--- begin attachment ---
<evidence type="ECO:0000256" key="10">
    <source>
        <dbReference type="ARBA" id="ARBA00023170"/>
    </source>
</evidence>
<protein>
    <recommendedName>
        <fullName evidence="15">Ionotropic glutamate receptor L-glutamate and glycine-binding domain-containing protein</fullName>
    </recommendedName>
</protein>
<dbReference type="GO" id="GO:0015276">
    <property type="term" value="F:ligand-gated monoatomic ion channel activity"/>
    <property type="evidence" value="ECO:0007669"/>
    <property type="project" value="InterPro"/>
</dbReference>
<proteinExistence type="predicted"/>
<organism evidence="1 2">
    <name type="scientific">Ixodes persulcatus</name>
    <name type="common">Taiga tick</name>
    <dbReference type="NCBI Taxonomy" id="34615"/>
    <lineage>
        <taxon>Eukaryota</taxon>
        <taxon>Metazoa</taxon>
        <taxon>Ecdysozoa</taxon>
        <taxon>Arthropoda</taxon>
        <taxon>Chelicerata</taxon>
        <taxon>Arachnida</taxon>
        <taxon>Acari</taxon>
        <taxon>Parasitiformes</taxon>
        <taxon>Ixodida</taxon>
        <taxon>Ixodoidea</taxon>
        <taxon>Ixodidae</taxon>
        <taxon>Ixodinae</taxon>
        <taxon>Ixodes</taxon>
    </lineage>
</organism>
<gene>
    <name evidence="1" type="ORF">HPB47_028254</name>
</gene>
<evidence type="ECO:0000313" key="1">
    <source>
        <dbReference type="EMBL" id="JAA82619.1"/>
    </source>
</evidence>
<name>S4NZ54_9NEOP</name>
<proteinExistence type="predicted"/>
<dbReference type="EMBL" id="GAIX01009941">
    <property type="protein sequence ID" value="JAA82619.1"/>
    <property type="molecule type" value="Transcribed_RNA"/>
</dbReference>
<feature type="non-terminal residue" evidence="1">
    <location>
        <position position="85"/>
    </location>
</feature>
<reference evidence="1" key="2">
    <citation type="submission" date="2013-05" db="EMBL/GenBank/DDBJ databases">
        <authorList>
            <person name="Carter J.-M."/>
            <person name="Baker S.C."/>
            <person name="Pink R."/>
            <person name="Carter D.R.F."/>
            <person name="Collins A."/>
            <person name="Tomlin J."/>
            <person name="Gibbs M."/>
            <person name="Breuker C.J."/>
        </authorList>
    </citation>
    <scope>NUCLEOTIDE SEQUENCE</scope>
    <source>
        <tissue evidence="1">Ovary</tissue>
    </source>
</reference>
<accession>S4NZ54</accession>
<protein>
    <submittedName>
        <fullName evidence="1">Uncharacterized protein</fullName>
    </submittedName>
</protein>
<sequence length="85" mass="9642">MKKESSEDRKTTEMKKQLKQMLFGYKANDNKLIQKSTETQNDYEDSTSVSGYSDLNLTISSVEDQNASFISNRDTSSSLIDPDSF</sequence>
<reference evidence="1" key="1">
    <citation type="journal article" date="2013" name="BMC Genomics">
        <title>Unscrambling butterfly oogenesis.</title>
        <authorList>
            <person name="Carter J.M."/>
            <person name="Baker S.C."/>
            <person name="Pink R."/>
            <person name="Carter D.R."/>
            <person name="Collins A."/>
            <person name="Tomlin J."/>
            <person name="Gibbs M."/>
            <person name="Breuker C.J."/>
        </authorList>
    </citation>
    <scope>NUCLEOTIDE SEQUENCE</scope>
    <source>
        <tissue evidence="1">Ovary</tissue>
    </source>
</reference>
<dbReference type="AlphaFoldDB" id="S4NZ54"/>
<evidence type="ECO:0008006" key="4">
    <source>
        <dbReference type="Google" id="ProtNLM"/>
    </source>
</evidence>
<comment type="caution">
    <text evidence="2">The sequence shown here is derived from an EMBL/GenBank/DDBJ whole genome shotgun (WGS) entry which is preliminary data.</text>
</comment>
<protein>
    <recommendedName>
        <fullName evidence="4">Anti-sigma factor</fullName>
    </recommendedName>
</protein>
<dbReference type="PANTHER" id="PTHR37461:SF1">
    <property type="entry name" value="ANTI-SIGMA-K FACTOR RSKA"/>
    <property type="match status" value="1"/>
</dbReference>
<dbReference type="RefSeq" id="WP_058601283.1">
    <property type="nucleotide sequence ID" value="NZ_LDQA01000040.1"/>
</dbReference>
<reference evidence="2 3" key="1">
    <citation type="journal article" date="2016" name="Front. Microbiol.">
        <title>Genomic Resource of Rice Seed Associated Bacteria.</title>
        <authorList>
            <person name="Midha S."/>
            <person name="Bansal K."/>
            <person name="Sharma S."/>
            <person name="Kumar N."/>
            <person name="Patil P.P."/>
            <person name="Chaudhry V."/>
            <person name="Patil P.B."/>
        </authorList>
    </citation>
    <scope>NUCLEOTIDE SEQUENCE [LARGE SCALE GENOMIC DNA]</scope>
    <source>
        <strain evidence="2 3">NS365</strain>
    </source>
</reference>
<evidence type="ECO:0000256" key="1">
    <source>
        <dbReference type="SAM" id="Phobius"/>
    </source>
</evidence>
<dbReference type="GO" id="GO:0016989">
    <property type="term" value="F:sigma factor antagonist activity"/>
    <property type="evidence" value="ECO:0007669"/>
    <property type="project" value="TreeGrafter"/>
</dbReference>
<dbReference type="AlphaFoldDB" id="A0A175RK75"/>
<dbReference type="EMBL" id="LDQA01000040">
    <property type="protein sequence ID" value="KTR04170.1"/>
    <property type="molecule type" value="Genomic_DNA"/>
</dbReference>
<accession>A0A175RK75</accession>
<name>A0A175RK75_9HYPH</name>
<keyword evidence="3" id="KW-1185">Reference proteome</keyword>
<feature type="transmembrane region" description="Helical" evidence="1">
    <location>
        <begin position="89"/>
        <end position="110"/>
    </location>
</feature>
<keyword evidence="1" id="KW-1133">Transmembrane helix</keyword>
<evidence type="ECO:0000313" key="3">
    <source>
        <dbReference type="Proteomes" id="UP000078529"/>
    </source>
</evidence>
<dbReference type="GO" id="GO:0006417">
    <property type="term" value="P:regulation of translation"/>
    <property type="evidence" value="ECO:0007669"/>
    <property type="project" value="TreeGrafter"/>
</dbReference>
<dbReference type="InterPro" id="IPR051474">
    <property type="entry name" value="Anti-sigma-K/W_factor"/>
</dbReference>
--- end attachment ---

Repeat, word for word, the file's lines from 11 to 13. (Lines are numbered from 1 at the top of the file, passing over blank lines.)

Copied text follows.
<dbReference type="GO" id="GO:0015276">
    <property type="term" value="F:ligand-gated monoatomic ion channel activity"/>
    <property type="evidence" value="ECO:0007669"/>